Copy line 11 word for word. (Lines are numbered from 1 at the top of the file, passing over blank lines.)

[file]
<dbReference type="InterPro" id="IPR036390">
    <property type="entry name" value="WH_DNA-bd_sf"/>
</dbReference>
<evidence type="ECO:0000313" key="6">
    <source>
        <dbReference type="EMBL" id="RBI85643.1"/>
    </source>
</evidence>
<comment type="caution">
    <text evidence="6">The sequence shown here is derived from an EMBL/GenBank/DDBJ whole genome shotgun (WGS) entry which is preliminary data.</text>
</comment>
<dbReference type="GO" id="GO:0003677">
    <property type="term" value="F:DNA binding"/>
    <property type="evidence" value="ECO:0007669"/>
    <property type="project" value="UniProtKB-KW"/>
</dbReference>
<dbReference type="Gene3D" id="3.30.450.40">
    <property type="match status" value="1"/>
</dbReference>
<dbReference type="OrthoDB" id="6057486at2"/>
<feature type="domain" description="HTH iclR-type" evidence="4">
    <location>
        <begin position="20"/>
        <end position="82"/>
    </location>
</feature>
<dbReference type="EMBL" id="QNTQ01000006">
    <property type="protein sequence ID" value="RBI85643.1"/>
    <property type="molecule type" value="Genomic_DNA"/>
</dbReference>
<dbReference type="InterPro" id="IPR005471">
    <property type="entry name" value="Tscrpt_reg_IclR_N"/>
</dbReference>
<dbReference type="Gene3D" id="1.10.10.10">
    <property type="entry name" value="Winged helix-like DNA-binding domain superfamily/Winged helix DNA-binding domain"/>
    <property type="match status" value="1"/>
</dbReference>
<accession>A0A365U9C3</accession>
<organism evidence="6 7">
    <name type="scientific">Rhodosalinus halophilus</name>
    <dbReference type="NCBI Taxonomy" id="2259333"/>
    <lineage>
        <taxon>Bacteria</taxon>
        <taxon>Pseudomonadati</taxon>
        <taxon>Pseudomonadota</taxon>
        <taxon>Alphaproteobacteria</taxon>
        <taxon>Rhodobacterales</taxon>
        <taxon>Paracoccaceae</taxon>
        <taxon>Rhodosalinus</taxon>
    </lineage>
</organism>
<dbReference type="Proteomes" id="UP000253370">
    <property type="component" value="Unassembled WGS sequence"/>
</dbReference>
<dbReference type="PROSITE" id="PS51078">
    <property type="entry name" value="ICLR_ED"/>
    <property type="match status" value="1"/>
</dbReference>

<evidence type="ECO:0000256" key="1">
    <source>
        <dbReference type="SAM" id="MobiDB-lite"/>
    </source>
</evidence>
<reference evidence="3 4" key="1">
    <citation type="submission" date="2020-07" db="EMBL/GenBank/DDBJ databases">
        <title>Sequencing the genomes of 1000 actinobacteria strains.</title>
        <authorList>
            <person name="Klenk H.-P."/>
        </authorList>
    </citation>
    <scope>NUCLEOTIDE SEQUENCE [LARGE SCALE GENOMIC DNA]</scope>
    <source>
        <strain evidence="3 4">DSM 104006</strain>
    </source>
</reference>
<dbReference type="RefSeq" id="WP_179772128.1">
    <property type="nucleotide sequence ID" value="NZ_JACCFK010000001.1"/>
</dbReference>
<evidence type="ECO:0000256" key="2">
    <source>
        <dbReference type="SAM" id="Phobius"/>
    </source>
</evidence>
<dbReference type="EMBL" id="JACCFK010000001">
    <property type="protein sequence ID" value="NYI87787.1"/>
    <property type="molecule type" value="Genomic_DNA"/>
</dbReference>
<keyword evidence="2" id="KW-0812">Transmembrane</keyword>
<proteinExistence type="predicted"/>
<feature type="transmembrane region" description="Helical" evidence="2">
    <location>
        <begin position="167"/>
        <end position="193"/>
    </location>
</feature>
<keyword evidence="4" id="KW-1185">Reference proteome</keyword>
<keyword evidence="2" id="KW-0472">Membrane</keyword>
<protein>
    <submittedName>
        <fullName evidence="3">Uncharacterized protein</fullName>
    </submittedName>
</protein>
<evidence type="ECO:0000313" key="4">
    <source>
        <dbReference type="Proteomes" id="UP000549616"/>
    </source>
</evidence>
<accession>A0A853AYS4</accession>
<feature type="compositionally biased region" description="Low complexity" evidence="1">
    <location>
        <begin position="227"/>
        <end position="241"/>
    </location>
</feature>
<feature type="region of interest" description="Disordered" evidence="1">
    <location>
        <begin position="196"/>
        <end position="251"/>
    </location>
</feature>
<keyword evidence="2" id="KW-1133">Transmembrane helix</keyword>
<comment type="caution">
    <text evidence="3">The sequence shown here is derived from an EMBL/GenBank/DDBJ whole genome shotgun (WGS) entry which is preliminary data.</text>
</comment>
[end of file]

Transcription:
</comment>